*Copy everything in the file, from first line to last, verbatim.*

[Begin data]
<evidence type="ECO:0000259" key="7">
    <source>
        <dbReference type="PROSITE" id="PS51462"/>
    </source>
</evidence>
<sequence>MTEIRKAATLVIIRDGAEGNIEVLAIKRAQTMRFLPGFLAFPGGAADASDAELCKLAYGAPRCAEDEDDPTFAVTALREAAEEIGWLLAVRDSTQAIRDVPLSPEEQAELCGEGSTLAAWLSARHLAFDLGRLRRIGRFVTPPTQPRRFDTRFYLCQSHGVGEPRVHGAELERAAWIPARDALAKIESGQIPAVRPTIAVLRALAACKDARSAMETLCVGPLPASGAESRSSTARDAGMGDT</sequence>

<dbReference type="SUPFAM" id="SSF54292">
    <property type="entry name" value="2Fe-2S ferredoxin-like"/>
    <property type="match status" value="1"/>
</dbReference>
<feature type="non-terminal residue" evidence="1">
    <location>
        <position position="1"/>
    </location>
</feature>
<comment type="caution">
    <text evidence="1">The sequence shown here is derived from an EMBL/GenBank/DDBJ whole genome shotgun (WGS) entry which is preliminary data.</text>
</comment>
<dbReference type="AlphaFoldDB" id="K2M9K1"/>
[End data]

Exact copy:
<evidence type="ECO:0000259" key="7">
    <source>
        <dbReference type="PROSITE" id="PS51462"/>
    </source>
</evidence>
<sequence>MTEIRKAATLVIIRDGAEGNIEVLAIKRAQTMRFLPGFLAFPGGAADASDAELCKLAYGAPRCAEDEDDPTFAVTALREAAEEIGWLLAVRDSTQAIRDVPLSPEEQAELCGEGSTLAAWLSARHLAFDLGRLRRIGRFVTPPTQPRRFDTRFYLCQSHGVGEPRVHGAELERAAWIPARDALAKIESGQIPAVRPTIAVLRALAACKDARSAMETLCVGPLPASGAESRSSTARDAGMGDT</sequence>

<dbReference type="SUPFAM" id="SSF54292">
    <property type="entry name" value="2Fe-2S ferredoxin-like"/>
    <property type="match status" value="1"/>
</dbReference>
<feature type="non-terminal residue" evidence="1">
    <location>
        <position position="1"/>
    </location>
</feature>
<comment type="caution">
    <text evidence="1">The sequence shown here is derived from an EMBL/GenBank/DDBJ whole genome shotgun (WGS) entry which is preliminary data.</text>
</comment>
<dbReference type="AlphaFoldDB" id="K2M9K1"/>